Andy Yohe began playing the Sledge Hockey in 2002 with the Rehabilitation Institute of Chicago [RIC] Blackhawks in United States of America. He played wheelchair basketball after his accident, but also searched for a sport he could play outside the basketball season. He had always been an ice hockey fan, so once he discovered Para ice hockey he wanted to give it a go.

After winning a gold medal at the 2010 Paralympic Winter Games in Vancouver, he retired from the sport to spend more time with his family. In 2013 he made a comeback and went on to win gold at the 2014 Paralympic Winter Games in Sochi. Soon after the event he retired from Para ice hockey for a second time, but in 2016 he made another return to the sport with the aim of winning a third Paralympic gold in 2018. “It’s all about the love of the game and being part of the team more than anything. I feel like with all the work we’ve put in previously, we’re working on creating a dynasty, not just one great Games here or there. It’s more of a long-term success of the programme and I’d like to be a part of it.”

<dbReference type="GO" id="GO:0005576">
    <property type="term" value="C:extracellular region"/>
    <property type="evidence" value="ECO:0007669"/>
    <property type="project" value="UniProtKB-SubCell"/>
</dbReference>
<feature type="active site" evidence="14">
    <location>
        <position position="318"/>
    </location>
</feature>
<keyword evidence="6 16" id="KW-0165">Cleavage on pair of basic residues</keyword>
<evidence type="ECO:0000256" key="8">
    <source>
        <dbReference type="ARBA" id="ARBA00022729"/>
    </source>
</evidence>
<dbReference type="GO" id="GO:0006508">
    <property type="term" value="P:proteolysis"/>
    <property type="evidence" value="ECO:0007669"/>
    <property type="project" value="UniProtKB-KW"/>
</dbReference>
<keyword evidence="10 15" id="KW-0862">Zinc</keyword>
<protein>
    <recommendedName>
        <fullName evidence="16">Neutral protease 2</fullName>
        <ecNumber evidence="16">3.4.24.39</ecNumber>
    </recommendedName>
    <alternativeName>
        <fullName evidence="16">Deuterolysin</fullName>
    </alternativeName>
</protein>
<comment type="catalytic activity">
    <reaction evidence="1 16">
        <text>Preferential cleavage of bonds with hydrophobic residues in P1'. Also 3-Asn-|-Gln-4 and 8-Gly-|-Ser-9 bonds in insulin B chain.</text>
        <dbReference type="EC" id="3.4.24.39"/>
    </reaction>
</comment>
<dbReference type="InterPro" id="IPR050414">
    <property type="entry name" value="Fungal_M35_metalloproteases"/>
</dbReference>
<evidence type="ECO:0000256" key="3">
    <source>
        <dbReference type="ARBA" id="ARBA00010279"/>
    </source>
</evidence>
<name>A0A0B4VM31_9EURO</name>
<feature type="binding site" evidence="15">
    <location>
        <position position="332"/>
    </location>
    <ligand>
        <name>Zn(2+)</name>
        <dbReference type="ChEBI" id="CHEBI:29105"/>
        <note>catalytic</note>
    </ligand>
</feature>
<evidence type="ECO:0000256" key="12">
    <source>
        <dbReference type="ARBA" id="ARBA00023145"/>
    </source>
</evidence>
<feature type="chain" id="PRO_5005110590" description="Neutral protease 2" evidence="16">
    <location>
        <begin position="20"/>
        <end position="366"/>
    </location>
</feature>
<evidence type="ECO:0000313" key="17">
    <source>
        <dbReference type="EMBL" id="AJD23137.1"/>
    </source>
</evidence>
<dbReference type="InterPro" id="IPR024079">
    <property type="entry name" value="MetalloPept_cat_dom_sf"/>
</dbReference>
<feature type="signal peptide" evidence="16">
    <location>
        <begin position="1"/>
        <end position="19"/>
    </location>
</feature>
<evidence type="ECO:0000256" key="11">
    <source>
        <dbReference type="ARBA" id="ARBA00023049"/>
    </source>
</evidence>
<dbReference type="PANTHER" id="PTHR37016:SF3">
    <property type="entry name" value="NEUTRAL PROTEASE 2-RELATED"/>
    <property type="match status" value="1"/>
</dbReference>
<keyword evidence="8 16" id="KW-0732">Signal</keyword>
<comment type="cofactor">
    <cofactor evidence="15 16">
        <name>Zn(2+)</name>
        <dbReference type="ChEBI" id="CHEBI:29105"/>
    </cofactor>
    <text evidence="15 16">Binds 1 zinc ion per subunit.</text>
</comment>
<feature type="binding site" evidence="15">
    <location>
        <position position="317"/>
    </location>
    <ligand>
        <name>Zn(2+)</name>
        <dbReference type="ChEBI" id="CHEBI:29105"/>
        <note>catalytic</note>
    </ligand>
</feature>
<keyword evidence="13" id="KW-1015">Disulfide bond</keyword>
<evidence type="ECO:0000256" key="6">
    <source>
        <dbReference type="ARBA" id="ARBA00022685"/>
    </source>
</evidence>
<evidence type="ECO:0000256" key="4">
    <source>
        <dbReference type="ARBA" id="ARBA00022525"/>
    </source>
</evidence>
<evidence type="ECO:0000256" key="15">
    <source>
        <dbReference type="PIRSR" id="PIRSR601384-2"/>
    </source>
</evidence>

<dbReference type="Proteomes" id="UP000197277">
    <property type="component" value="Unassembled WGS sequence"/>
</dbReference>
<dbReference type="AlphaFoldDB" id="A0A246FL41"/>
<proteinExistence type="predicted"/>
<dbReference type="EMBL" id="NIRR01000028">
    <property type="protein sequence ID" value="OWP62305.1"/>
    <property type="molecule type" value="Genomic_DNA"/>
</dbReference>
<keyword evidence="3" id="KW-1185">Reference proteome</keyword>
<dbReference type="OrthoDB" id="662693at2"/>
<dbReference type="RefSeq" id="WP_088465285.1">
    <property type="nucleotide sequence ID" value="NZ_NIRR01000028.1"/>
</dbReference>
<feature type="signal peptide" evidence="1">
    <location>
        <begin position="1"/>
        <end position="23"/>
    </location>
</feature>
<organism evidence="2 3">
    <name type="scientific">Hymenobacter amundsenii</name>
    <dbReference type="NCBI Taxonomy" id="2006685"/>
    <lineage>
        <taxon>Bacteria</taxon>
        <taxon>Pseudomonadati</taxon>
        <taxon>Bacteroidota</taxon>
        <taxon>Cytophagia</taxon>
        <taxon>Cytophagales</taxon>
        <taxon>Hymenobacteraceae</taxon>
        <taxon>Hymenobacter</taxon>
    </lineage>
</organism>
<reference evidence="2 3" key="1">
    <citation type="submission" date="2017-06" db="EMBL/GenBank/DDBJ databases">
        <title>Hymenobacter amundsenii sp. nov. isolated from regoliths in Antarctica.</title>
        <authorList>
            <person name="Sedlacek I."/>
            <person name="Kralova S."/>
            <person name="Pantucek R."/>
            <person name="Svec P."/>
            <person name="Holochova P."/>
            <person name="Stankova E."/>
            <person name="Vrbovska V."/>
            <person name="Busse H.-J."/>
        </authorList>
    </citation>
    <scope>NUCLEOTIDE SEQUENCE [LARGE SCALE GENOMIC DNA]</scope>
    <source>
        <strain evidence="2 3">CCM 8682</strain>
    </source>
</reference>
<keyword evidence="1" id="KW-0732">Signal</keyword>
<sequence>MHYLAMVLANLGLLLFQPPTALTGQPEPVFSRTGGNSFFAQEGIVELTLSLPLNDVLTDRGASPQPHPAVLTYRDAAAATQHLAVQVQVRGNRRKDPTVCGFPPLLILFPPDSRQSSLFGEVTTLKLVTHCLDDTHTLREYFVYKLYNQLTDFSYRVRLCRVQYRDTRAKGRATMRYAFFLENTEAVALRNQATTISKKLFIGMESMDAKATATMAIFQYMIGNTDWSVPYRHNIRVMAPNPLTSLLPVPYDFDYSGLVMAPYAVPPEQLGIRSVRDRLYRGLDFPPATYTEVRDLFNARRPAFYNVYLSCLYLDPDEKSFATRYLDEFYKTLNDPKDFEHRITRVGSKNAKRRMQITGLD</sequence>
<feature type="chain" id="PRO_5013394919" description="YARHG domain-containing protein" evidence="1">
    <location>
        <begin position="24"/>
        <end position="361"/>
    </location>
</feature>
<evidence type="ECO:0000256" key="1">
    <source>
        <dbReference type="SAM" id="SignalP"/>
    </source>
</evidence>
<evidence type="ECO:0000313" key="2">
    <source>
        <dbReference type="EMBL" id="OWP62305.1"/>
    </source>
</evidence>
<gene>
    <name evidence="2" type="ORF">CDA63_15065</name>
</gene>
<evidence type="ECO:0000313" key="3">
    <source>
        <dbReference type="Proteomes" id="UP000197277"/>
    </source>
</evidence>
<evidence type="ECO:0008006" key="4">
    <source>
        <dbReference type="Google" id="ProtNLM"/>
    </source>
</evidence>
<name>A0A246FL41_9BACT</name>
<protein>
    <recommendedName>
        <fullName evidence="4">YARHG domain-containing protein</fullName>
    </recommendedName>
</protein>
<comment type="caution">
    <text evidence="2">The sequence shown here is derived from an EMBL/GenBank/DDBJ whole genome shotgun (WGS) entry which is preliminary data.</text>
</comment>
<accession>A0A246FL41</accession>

Vladimir Radmanovic

Basketball

Served as envoy

  • 2017  –  Kazakhstan

Born in 1980 in Bosnia and Herzegovina, Vladimir Radmanovic was drafted by the Seattle SuperSonics in the first round of the 2001 NBA Draft. Playing with Seattle until 2006, Radmanovic then played for the Los Angeles Clippers, the Los Angeles Lakers, the Charlotte Bobcats, the Golden State Warriors, Atlanta Hawks, and Chicago Bulls. Over the course of his 15 years in the NBA, Radmanovic started 213 games as a Power and Small Forward, averaging 8 points per game.

Sam Perkins

Basketball

Served as envoy

  • 2005  –  Algeria
  • 2008  –  Kyrgyzstan
  • 2008  –  Kazakhstan
  • 2009  –  Qatar
  • 2010  –  Indonesia
  • 2011  –  South Sudan
  • 2012  –  United Kingdom

Born in Brooklyn, New York, Perkins attended Samuel J. Tilden High School. He later attended and graduated from Shaker High School in Latham, New York. He was named large-school player of the year (high school) by the New York State Sportswriters Association in 1980 and was also named to the 35 Greatest Boys McDonald’s All Americans team.